The second idea about inadequacy, that there's just not enough of the prize to go around, may or may not be true. If the prize is a certain guy named Jake, then it's true that there's only one, and if Suzie has his attention right now, he's not available to you. However, he might be later on, or another guy may come along who is even more interesting, once you work yourself up to meeting those higher standards you decided were worth the effort. Or if Suzie has been accepted at a top college, but you haven't, maybe you could try again, or go to another school and transfer later, or just decide to become a top student at that other school.

It's like dessert; yes, there's only eight pieces to this pie and once they're gone, they're gone. But who says you can't bake another pie? So, jealousy could stimulate you to do some needed self-improvement, and in so doing, you'll be too busy to pout about those jealous feelings, and you'll be leading an interesting life, too.

It's a little bit of a different story when the jealousy is directed at you. That's very painful, even though some think it's a compliment. California's current Governor, Arnold Schwarzenneger, said: "Everybody pities the weak; jealousy you have to earn". I don't think it's a prize, I think it's very uncomfortable, and can cost you friends.

Because it stems from that person's insecurity, their feeling of inadequacy, it's hard for you to directly respond to it, except by building them up whenever you honestly can. Humility helps here, too, and reflecting the envy away from yourself. Attributing any success to hard work also helps, for then the jealous person can see that if they choose to work hard also, they might be able to do what you can do.

One evening some friends were over and asked me to play piano for a little while. I played a Beethoven Sonata that I had been practicing daily for some time, and it is a very lovely piece. At the end, one of them said a little too loudly that it was beautiful, and how much she wished she could play like that. I was quick to pass the compliment to Beethoven's brilliant writing, because playing piano is not a competitive sport for me, just a source of enjoyment.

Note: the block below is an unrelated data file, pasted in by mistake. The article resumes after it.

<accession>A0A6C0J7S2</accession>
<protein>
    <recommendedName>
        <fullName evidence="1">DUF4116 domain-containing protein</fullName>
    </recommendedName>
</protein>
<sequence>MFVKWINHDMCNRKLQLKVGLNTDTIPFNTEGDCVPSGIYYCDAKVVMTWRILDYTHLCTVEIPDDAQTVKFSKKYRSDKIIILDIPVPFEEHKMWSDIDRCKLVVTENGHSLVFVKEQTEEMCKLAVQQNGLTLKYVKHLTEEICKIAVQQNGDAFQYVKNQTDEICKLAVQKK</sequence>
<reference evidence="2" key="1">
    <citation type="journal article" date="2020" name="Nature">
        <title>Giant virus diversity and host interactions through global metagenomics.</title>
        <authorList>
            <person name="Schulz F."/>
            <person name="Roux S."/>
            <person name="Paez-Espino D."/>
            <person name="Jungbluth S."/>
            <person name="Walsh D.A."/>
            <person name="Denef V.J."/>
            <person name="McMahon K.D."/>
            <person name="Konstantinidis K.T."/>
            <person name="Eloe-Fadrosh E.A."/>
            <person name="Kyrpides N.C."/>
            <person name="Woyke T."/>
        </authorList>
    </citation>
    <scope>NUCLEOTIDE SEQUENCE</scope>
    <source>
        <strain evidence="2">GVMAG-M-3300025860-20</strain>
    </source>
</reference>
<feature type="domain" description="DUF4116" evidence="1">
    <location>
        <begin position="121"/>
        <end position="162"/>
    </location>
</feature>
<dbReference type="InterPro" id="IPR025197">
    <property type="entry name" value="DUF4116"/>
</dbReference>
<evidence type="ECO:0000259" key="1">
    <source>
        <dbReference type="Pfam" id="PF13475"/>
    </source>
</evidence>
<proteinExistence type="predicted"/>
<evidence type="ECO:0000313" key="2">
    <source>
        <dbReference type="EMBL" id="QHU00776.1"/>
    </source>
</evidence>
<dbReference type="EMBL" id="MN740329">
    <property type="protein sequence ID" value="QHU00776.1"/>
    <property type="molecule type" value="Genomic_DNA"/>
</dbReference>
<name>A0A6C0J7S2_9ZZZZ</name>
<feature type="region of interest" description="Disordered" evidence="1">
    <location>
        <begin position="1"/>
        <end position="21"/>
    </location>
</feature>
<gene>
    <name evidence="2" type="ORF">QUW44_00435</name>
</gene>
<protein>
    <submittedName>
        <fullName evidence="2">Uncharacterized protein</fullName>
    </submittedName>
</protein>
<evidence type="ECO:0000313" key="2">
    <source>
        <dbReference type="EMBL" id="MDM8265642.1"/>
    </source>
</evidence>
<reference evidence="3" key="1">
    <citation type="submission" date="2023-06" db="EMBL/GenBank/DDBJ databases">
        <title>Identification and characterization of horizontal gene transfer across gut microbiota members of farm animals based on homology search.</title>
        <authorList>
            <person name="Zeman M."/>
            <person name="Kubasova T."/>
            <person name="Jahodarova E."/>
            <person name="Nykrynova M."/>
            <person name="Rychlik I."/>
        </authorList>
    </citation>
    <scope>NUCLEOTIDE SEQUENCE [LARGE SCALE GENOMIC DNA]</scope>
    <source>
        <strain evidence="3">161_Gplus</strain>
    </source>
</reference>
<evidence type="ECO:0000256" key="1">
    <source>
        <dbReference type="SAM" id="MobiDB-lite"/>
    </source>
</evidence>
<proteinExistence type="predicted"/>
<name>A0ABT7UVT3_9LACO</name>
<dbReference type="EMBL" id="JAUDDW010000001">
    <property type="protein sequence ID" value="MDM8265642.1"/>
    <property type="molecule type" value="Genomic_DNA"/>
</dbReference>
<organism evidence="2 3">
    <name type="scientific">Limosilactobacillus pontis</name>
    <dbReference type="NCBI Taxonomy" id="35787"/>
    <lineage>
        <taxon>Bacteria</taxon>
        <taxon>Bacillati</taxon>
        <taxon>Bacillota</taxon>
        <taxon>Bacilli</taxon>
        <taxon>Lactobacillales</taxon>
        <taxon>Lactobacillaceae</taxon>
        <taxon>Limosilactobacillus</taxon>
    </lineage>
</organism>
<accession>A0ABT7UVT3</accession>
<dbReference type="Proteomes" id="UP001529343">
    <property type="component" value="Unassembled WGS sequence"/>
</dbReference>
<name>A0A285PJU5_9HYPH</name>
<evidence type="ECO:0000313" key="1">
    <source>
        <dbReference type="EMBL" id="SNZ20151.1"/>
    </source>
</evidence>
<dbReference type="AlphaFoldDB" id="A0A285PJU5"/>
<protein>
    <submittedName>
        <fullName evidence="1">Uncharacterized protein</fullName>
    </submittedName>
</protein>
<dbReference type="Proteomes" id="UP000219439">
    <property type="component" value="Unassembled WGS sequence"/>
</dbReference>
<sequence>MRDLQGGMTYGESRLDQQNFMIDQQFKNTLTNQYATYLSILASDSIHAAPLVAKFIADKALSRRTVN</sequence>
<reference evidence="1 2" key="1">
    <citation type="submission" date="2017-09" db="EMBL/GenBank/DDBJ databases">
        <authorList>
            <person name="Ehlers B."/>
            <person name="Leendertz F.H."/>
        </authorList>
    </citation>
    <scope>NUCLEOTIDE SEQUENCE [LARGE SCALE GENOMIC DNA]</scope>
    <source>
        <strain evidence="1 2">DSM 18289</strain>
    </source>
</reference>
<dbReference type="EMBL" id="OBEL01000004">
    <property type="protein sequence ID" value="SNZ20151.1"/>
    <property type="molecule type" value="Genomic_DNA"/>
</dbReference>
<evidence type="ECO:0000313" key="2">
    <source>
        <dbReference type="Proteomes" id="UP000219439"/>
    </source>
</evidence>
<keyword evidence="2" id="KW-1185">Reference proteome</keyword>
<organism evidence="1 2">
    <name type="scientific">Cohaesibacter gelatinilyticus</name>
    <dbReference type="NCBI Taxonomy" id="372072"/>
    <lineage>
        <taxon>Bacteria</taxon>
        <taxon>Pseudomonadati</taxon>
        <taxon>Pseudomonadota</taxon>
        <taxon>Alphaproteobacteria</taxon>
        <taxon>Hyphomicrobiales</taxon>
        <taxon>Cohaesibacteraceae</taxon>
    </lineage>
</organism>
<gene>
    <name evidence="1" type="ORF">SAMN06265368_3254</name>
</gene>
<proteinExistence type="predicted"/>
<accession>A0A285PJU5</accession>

I don't mean that you should never accept compliments; of course you should, with a genuine word of thanks. I simply mean that you should never encourage envy. In my way of thinking, we're not competing against each other, but rather against standards that we set at the highest level we can. We're the only person in that race, so jealousy has no place.

Workbook Questions:

  1. Under jealousy is the pain of insecurity. Think of a time you were jealous, and try to identify what you were insecure about. Now challenge that insecurity with facts.
  2. Do you agree that "jealousy is something you earn"? Why be proud of something that badly affects your relationships?
  3. How can you use your feelings of jealousy to set higher goals for yourself?


  • Carlson, R., & Carlson K. (1999). Don't Sweat the Small Stuff in Love. New York: Hyperion.
  • Tannen, D. (1994). Talking from 9 to 5. New York: William Morrow and Co.

About the Author:

Dr. Linda Abbott Trapp writes from Puerto Vallarta, Mexico. A former Dean at the California School of Professional Psychology, Certified Speaking Professional, and owner of the consulting firm Abbott & Associates, she’s an internationally known speaker who has authored seven books and more than 250 articles, columns, and reviews. Her recent books can be previewed at: www.abbottpub.com.


Back to Department Index Back Home

Learn what to say,
and when to say it!

How to Talk to Kids about
Painful Topics
with Dr. Linda Abbott Trapp
Wondering how to talk to your kids about the war? the economy? loss of your job?
Unsure of when to bring up family vaues? sex? your own divorce? other type of change?
How to give your kids the facts while helping them remain calm and reassured

For quick and easy solutions, attend our
TeleWorkshop: Dec. 3rd, 6 p.m. PST

More Information

or click here

Please donate so that we may continue to serve you. Choose your donation here: